The Federal Reserve raised interest rates for the first time this year on Wednesday.
The Fed increased the fed funds rate by 25 basis points to a range of 0.5 percent to 0.75 percent after its monetary policy meeting, citing “realized and expected labor market conditions and inflation”.
Fed officials projected three quarter-point rate increases in 2018 based on median federal funds forecasts of 1.375 percent in 2017 and 2.125 percent the following year.
Markets fell, with the MSCI All-Country World Index declining 0.6 percent. The S&P 500 fell 0.8 percent while the STOXX Europe 600 fell 0.5 percent.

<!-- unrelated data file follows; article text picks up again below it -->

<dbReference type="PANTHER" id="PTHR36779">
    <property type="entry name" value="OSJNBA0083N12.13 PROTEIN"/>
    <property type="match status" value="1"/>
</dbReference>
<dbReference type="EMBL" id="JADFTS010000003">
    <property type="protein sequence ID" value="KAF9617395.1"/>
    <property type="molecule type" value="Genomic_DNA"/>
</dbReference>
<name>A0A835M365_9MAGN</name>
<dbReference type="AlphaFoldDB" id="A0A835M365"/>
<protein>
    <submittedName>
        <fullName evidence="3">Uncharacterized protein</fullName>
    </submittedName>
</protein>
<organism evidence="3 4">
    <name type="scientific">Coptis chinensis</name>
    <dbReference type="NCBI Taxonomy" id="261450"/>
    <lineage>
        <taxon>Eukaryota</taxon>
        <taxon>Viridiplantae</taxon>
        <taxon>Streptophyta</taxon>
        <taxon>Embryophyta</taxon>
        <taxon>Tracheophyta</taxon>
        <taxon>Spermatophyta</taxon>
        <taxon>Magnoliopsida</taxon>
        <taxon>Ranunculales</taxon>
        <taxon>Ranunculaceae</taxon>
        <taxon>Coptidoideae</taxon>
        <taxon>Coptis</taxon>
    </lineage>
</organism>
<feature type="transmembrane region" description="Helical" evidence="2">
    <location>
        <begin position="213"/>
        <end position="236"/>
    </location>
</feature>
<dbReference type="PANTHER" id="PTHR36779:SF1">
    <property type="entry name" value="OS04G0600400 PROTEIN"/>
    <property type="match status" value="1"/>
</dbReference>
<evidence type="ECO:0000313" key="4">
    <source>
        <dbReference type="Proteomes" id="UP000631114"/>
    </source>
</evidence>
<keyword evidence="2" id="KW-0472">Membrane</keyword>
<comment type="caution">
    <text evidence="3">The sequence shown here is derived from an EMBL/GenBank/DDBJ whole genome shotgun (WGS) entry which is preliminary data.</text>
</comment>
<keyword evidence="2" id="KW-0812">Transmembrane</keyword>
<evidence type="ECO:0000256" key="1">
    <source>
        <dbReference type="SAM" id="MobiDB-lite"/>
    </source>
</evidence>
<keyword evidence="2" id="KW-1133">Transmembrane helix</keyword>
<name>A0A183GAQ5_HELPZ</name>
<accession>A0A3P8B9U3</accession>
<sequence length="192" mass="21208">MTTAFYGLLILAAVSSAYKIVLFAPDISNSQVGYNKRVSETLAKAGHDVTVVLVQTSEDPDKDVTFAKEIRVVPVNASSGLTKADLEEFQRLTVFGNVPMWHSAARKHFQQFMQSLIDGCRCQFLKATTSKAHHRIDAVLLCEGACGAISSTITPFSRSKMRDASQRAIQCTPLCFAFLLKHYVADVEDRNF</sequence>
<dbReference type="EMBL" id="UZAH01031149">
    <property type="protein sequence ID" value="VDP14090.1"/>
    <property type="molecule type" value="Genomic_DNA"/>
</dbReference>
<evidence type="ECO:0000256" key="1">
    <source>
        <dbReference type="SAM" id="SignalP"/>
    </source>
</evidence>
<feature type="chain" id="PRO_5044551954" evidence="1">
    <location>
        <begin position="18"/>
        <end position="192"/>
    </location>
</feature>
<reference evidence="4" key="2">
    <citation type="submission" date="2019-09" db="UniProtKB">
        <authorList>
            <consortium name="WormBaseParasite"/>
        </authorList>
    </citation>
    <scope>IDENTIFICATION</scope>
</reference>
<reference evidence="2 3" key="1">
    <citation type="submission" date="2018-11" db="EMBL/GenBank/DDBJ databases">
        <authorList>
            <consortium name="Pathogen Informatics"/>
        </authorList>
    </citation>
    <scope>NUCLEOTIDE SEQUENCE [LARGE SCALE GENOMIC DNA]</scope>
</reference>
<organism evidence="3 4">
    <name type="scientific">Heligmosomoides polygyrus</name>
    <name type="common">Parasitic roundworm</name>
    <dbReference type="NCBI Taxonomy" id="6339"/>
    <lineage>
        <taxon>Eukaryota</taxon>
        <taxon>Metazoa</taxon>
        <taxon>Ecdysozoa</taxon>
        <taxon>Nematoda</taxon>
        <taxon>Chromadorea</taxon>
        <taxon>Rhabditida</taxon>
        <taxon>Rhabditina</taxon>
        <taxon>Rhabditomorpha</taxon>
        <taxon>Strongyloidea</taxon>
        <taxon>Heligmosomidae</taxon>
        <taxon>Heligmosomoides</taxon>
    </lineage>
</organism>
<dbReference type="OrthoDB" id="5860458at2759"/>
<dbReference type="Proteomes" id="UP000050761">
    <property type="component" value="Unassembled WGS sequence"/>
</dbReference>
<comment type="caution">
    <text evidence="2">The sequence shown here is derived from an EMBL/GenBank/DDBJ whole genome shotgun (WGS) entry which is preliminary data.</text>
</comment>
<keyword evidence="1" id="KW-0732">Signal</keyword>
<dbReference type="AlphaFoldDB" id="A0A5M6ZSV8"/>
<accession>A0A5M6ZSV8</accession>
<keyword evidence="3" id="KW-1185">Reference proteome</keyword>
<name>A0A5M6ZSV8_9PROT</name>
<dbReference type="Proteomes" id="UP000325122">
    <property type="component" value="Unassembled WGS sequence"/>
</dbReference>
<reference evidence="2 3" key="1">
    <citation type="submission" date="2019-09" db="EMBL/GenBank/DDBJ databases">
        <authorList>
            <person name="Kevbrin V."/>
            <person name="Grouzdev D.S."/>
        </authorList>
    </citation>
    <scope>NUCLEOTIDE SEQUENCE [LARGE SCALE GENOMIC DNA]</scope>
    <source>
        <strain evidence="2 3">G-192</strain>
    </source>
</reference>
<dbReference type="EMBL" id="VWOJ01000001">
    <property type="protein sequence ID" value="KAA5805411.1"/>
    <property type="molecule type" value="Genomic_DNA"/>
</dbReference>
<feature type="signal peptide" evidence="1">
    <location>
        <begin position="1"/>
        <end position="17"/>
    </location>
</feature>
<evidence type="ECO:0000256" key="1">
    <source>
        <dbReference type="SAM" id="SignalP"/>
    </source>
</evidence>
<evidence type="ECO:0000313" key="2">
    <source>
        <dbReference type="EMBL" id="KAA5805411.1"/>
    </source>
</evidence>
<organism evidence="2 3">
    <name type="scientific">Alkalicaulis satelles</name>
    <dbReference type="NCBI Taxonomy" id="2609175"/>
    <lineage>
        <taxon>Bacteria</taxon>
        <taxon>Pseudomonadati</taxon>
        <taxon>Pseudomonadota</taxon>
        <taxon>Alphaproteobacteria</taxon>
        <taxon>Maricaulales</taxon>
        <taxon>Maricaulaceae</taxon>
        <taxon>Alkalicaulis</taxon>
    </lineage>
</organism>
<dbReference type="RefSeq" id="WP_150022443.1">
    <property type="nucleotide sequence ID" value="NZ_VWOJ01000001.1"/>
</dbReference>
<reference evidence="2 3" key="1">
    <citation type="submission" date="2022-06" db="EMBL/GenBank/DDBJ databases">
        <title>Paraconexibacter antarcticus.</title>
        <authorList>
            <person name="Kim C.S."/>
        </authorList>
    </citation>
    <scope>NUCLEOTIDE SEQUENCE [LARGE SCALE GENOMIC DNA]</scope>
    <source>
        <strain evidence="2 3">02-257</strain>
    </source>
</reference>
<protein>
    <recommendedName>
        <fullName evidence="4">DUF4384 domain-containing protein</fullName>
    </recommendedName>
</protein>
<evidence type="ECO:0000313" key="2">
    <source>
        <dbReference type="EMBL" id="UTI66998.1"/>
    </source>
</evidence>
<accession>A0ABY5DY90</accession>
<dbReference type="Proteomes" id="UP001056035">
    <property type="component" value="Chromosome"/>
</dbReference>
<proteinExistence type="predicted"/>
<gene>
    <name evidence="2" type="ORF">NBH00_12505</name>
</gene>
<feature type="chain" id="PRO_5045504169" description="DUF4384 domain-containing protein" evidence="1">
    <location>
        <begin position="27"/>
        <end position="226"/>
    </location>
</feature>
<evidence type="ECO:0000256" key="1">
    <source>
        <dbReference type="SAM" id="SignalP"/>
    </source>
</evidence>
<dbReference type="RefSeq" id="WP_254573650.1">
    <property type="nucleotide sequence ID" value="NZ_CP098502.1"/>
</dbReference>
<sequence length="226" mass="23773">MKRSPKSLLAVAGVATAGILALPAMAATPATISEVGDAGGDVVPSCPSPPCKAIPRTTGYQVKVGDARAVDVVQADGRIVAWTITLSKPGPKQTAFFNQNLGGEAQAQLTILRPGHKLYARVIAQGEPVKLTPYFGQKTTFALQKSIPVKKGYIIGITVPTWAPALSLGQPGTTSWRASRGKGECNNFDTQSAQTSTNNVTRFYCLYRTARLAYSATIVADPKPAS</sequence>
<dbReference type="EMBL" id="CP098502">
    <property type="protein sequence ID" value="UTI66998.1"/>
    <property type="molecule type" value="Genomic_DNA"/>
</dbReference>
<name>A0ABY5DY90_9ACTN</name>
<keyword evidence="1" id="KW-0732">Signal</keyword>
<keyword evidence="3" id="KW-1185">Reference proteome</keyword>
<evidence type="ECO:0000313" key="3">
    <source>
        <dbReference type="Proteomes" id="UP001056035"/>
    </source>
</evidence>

The US two-year Treasury note yield rose more than eight basis points to 1.238 percent while the US dollar rose 1.3 percent against the yen.
Oil fell, Brent crude and US crude settling 3.27 percent and 3.66 percent lower respectively.
The Fed's decision was “largely as expected”, Ed Keon, portfolio manager and managing director at QMA, said, but “the market is taking it as a bit more aggressive or hawkish than it had thought”.
Earlier on Wednesday, though, Jim Paulsen, the chief investment strategist at Wells Capital Management, said that stocks may rally longer than even the most bullish predictions despite a Fed rate hike as the latter would be taken as an acknowledgement of the economy's improvement.